Einkorn flour is an ancient form of wheat that is becoming increasingly popular today. This nutritious grain was one of the first plants to be domesticated and cultivated over 10,000 years ago. In fact, it is thought that wild einkorn was harvested as far back as 16,000 BC. Mostly grown in Europe, today it is considered to be the purest form of wheat available.

Ancient grains are structurally different from modern wheat. Einkorn translates from German as “single grain”, which means it has a single grain attached to the stem, in contrast to modern wheat varieties which have groups of four attached.

The grain is smaller in size and does not contain the distinctive “crease” as seen on the side of today’s wheat, this crease denotes the extent to which the grain has been manipulated and hybridized with other grains and grasses.

The result is a healthier grain that is easier to digest. Here’s why you might want to try einkorn flour.

Less Allergenic

Einkorn flour has a very different protein structure of gluten. It is not that it necessarily contains less gluten, but the difference in protein structure is important. This ancient variety of wheat has fewer chromosomes which means that it contains lower levels of gliadins—the type of gluten protein that is especially problematic and the main cause of gluten sensitivities.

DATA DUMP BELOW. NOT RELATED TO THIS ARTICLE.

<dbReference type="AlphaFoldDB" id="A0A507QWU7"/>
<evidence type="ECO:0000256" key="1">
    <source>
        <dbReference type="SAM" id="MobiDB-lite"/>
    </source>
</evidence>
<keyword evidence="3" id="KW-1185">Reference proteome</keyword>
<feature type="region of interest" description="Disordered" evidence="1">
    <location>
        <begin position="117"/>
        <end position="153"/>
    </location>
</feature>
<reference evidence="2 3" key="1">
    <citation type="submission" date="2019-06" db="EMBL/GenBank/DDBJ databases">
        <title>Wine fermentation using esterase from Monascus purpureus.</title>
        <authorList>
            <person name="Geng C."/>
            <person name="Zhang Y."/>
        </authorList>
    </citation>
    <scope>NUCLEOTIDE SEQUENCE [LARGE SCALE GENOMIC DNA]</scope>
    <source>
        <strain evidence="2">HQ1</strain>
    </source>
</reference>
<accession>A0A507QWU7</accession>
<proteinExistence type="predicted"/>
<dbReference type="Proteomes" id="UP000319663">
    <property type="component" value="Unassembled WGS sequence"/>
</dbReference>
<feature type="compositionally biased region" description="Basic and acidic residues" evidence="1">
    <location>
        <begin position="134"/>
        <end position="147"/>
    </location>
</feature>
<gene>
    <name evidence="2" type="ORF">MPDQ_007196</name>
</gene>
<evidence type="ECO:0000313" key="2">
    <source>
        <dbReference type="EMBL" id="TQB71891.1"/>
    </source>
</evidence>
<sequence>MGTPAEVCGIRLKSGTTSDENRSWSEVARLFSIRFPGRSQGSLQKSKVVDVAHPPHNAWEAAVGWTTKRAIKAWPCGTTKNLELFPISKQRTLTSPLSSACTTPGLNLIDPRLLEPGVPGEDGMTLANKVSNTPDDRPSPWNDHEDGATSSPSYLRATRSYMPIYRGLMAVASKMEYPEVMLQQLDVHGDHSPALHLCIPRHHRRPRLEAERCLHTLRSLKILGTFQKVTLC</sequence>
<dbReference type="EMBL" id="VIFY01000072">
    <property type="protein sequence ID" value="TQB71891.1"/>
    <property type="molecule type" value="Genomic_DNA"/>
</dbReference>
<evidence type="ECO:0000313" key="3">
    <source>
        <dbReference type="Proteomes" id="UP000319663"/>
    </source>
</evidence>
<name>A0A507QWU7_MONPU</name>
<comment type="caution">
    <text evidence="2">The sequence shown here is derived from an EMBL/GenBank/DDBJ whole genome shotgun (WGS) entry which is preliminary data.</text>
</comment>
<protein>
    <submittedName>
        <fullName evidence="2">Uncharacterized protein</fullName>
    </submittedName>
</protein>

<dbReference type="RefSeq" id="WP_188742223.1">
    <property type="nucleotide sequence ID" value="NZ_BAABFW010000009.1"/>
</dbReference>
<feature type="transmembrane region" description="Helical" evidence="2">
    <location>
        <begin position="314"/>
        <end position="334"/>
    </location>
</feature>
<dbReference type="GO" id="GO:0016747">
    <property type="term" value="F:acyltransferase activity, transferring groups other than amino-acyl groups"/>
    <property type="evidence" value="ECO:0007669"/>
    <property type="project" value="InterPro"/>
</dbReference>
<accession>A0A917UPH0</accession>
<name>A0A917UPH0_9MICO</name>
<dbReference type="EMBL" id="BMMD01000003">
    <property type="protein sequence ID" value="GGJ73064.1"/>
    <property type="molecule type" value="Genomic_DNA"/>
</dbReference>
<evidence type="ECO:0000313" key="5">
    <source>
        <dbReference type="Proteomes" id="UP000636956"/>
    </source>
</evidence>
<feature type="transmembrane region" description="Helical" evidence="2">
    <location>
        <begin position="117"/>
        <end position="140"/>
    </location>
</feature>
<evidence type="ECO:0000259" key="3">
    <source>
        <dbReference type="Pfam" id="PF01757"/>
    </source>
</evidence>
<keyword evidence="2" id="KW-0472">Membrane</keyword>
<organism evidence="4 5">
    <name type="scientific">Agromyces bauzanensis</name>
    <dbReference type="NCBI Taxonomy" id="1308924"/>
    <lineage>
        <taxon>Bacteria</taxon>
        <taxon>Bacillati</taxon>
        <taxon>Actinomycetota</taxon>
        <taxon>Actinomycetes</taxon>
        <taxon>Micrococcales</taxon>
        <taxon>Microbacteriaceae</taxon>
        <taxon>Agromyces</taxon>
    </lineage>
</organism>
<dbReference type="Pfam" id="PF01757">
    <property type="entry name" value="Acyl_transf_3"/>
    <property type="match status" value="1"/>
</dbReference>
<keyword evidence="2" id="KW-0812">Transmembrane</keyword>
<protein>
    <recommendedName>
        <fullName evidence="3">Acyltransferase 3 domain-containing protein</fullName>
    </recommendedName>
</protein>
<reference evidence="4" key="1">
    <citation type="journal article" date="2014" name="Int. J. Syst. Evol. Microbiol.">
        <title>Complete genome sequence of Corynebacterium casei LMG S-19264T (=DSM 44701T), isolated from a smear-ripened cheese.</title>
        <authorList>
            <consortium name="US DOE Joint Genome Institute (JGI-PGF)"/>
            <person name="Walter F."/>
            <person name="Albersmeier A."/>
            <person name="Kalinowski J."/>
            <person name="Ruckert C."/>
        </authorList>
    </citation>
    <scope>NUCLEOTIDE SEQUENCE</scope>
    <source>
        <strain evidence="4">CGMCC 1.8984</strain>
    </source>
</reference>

To demonstrate, einkorn flour has just 14 chromosomes compared to modern wheat and even spelt, which have 42 chromosomes. It is this difference in gliadin levels that makes einkorn less problematic and easier to digest for many people.

Higher Nutritional Profile

Einkorn flour is far superior to other wheat varieties. It contains higher levels of protein, essential fatty acids, phosphorous, potassium, vitamin B6 and carotenoids.

It also contains powerful antioxidants that can help to prevent disease, in particular eye disease and macular degeneration. These antioxidants are in the form of carotenoids like lutein, zeaxanthin and b-carotene, all potent disease fighters.

Interestingly, a recent study showed that einkorn flour retained more antioxidants during the baking process compared to wheat and durum.

Not only is the antioxidant activity in einkorn flour impressive but the nutritional profile also shows that it contains vital trace minerals like zinc, potassium and iron.

A 100-gram serving of einkorn flour contains an impressive amount of the following:

  • 18.2 grams protein
  • 2.5 grams fat
  • 8.7 grams fiber
  • 415 milligrams phosphorus (42 percent DV)
  • 0.5 milligram thiamine (33 percent DV)
  • 0.5 milligram riboflavin (29 percent DV)
  • 4.6 milligrams iron (26 percent DV)
  • 0.5 milligram vitamin B6 (25 percent DV)
  • 3.1 milligrams niacin (16 percent DV)
  • 2.2 milligrams zinc (15 percent DV)
  • 390 milligrams potassium (11 percent DV)
  • 312 IU vitamin A (6 percent DV)

It is easy to see why einkorn flour is becoming the flour of choice among real food advocates and health-conscious individuals. It is higher in protein, lower in starch, packs a nutritional punch and retains a much higher level of antioxidants. Although more popular in Europe, it is now being grown in the States and we hope that the popularity of this ancient grain will continue to grow.

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